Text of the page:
Methods

Twenty levels of lumbar foraminal stenosis in 16 patients were treated using an instrumented paraspinal-approach TLIF. There were 12 single-level and 4 two-level cases. Pathologies included foraminal stenosis at 13 levels and lateral disc herniation with disc space narrowing at 7.

Results

In all patients, preoperative radicular symptoms and mechanical low-back pain were resolved immediately after the operation and leg weakness improved gradually. The recovery rate using the Japanese Orthopaedic Association score was 89.1%. Bony union was achieved within 6 months after the operation in all cases. Postoperative MR imaging showed minimal changes in the paraspinal muscles in the single-level cases.

Conclusions

The paraspinal-approach TLIF is a minimally invasive, safe, and secure procedure for treating lumbar foraminal lesions. Direct visualization and decompression for the foraminal lesion, distraction of the collapsed disc space, and stabilization of the unstable segments can be achieved simultaneously through the paraspinal approach, which produces successful clinical and radiological results.

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Tsutomu Ohnishi, Masashi Neo, Mutsumi Matsushita, Masashi Komeda, Tadaaki Koyama and Takashi Nakamura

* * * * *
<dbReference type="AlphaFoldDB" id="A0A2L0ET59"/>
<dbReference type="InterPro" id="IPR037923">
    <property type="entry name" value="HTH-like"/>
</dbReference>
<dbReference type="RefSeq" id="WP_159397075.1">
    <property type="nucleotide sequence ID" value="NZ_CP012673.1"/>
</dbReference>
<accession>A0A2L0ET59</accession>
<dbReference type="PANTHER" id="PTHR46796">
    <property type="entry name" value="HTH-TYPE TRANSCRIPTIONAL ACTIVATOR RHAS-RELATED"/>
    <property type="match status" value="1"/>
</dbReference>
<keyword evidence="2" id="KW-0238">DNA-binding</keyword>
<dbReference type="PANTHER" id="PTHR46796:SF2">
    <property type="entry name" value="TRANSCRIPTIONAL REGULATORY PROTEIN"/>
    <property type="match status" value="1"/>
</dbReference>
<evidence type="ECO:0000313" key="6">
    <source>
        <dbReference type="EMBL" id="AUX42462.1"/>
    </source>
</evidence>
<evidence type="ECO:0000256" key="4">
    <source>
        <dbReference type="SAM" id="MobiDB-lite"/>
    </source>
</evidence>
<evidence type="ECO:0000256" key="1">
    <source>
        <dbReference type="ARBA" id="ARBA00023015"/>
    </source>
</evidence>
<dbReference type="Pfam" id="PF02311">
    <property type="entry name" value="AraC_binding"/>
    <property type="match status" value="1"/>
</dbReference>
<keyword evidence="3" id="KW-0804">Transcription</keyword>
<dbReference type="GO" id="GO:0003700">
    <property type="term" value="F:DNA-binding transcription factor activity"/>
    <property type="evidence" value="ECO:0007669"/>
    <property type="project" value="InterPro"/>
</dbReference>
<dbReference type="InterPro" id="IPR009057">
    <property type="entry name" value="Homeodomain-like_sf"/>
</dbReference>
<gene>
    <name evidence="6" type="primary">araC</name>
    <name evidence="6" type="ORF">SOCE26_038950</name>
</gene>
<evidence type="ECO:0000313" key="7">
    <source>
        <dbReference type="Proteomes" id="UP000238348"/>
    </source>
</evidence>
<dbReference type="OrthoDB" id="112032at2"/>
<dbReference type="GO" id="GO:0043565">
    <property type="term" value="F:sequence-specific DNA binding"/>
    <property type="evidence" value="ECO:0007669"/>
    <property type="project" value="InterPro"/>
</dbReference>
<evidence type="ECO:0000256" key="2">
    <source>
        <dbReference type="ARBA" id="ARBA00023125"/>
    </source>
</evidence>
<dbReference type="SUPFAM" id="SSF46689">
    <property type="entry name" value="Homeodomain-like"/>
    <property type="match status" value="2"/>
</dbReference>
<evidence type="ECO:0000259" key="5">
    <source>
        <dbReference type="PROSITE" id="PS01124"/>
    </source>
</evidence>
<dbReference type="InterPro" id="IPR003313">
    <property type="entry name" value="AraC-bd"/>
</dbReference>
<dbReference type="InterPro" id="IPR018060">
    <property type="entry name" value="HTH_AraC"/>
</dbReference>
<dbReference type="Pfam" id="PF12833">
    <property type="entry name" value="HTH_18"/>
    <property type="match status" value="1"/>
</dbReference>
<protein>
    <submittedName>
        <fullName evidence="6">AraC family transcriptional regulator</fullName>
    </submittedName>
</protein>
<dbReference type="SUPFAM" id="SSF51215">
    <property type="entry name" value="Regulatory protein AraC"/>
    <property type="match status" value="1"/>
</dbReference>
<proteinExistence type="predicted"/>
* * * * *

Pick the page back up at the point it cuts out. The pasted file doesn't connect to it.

✓ The authors describe a case of delayed aortic rupture following the application of a smooth-rod Kaneda (SRK) instrument. This is a rare but critical complication of anterior spinal fusion in which instrumentation is placed, and the authors wish to draw attention to the possible complications arising from such surgery. A few cases of this complication were reported in 1986. No reports have been published since then; perhaps because techniques and implant design have improved. In this case, a 53-year-old man suffered a T-11 fracture and related paraparesis, and he underwent decompression and anterior fusion in which an iliac bone graft was placed using an SRK device. Although his neurological deficit resolved postoperatively, nonunion of the grafted bone caused progressive kyphosis of the thoracolumbar spine. Twenty months after surgery, he complained of progressive gastrointestinal symptoms, and a delayed aortic rupture with a pseudoaneurysm was found surrounding the implant. The aortic pseudoaneurysm was replaced with an artificial vessel, and the SRK device was removed immediately. Delayed aortic rupture associated with anterior instrumentation is extremely rare but can occur. Even if the design of the implants can be improved, the placement of implants near the aorta and subsequent changes in the close anatomical relationship between the aorta and the implant eventually may result in this life-threatening complication. Careful follow-up examination and early removal of the implant, if necessary, are important.